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Publication numberUS3811930 A
Publication typeGrant
Publication dateMay 21, 1974
Filing dateNov 24, 1969
Priority dateApr 4, 1966
Publication numberUS 3811930 A, US 3811930A, US-A-3811930, US3811930 A, US3811930A
InventorsFanti R, Galasso S, Kuehl D
Original AssigneeUnited Aircraft Corp
Export CitationBiBTeX, EndNote, RefMan
External Links: USPTO, USPTO Assignment, Espacenet
Process for pyrolytic deposition of boron on a metal substrate
US 3811930 A
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Description  (OCR text may contain errors)

United ttes tent 1191 Kuehl et a1. ay 21, 1974 [54] PROCESS FUR PYROLYTHC DEPOSKTHGN 2,313,410 3/1943 Walther 117/93 x on: BORON QN A METAL SUBSTRATE 3,072,983 1/1963 Brenner et a1. l l7/l07.2 X 3,355,318 11/1967 .lenkin 117/107.2

Inventors: Donald K. Kuehl, Manchester, Conn.; Roy Fanti, Springfield, Mass; Salvatore 1F. Galasso, Manchester, Conn.

United Aircraft Corporation, East Hartford, Conn.

Filed: Nov. 24, 1969 Appl. No.: 872,475

Related [1.8. Application Data Continuation of Ser. No. 540,091, April 4, 1966, abandoned.

Assignee:

References Cited UNITED STATES PATENTS 0/4/14575? a; W/F' W/do') 1/1935 Moers ..1l7/1O6RX OTHER PUBLICATIONS Powell et 211., Vapor Plating, (1955) pp. 9-11, 103-111.

[5 7] ABSTRACT This invention provides a process for the pyrolytic deposition of boron on a substrate comprising bringing a pyrolytically decomposable gaseous boron-containing compound and apyrolytically decomposable metalcontaining gas into contact with a substrate, including a reducing gas at an elevated temperature sufficient to pyrolytically decompose both the boron-containing compound and the metal-containing gas, whereby the boron is deposited on the substrate at a rate higher than could be obtained in the absence of the metalcontaining gas.

3 Claims, 1 Drawing Figure PROCESS FOR PYROLYTMI DEPOSITION 9F BQRON ON A METAL SUQSTRATE This is a continuation of Ser. No. 540,091, filed Apr. 4, 1966, and now abandoned.

The invention herein described was made in the course of or under a contract, or subcontract thereunder, with the U.S. Department of the Air Force.

This invention relates to an improved process for pyrolytic deposition of boron on a suitable substrate. More particularly, the instant invention pertains to a process for increasing the rate of pyrolytic deposition of boron on a substrate such, for example, as a filamentary substrate. The process of this invention is of particular interest in effecting deposition of boron on fine metallic filaments for the production of boron fibers.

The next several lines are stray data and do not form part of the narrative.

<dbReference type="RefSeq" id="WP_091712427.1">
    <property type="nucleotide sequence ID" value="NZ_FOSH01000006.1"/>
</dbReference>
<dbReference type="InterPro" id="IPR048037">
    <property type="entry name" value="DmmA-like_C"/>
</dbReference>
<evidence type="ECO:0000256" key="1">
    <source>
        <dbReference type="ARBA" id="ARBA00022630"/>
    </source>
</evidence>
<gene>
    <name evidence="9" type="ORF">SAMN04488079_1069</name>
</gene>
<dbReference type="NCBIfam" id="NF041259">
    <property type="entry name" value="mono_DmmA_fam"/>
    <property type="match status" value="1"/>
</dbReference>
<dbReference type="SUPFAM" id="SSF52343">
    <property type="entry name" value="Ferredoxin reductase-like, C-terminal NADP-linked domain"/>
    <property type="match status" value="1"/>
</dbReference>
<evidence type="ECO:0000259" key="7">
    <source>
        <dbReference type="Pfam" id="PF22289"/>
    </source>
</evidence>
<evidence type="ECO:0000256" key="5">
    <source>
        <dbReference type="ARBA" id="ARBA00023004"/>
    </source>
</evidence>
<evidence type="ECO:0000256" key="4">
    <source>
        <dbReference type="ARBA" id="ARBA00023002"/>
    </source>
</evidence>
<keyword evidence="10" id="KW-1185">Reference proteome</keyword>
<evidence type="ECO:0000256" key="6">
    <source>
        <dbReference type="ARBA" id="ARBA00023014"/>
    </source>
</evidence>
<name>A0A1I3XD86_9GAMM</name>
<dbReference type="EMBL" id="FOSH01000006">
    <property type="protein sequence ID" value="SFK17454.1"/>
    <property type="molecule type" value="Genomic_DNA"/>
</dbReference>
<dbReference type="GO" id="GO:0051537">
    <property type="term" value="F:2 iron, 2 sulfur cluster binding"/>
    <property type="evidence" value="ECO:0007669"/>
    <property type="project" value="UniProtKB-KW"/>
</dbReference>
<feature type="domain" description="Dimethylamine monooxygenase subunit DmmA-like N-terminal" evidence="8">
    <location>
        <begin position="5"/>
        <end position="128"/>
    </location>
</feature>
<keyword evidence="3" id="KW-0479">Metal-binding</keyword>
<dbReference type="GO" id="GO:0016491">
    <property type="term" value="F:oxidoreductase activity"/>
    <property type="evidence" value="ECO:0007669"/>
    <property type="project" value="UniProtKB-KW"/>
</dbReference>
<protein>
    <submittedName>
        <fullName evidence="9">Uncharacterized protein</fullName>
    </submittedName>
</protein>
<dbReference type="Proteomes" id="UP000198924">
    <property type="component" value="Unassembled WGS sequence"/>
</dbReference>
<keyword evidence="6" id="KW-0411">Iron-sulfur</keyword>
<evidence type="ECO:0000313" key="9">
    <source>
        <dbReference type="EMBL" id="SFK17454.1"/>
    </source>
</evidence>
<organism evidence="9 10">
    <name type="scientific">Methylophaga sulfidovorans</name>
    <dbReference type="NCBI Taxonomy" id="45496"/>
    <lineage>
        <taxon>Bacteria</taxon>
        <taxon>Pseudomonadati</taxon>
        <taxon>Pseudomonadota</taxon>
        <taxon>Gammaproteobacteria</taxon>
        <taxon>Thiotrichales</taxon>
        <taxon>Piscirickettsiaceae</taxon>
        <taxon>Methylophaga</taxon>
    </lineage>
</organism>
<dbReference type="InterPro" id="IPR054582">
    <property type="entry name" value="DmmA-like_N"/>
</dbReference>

The pyrolytic deposition of boron on a metallic filament by the thermal decomposition of a boron halide at elevated temperatures in a reducing atmosphere is well known. A typical known process of the aforementioned type is the production of boron by reacting boron trichloride and hydrogen by passing the reactants over an electrically heated tungsten filament, the reaction being represented by the following:

In such reaction, the rate of boron deposition on the filament by decomposition of boron chloride is rapid during the first few seconds and then decreases considerably with time.

Objects and advantages of the invention will be set forth in part hereinafter and in part will be obvious herefrom, or may be learned by practice with the invention, the samebeing realized and attained by means of the steps and methods pointed out in the appended claims.

The invention consists in the novel steps and methods herein shown and described. v

It is an object of this invention to provide a process wherein boron is deposited by a pyrolytic deposition on a suitable substrate at an improved rate over that achieved by the presently available processes. A further object of this invention is to provide a process for improving the rate of boron fiber growth on a metallic filament from the thermal decomposition of a boron halide in a reducing atmosphere.

It has been found that the objects of this invention may be realized by including in the reactant gases (e.g., boron trichloride and hydrogen) of a process for the pyrolytic decomposition of boron on a suitable substrate, a catalytic amount of a metal-containing gas, said metal-containing gas being other than a boroncontaining gas and being capable of thermally decomposing under the conditions for pyrolytic deposition of boron whereby the metallic component of said gas is pyrolytically deposited on the substrate so as to keep'a constant supply of such metal available at the surface of the substrate during boron deposition.

Hence, it has been found that the rate of pyrolytic deposition of boron on a substrate is increased by addition to the reacting gases of a metal-containing gas which serves as a catalyst in enhancing the rate of boron deposition. The term catalyst as used in the present disclosure means a metal-containing gas, which when present in small amounts compared to the boroncontaining reactants, improves the rate of boron deposition on substrate, and wherein the catalyst may or may not-enter in the reaction. While the present invention is not dependent upon any theory of action, a possible mechanism for the improved results regarding the rate of deposition of boron is as follows:

Examination of cross-section boron fiber deposited on a tungsten filament by the conventional pyrolytic decomposition of boron on the tungsten filament shows that the reduction in the rate of deposition that occurs can be correlated with the loss of the tungsten core due to boron diffusion and the formation of borides. Accordingly, it was conceived that the presence of tungsten may be necessary for rapid boron deposition (i.e., rapid fiber growth).

More particularly, it was found that when tungsten in small amounts was codeposited with boron, the rate of boron deposition increased compared to deposition of boron alone. When such codeposition of boron and tungsten occurs, the tungsten probably forms borides and, therefore, is not recoverable as pure tungsten. It is believed that the boron diffuses into tungsten creating surface vacancies which act as nucleating sites for the deposition of fresh boron. Addition of tungstencontaining gases with the other gases insures that tungsten-will be present, even'after diffusion into the core of the tungsten-boron fibers has ceased.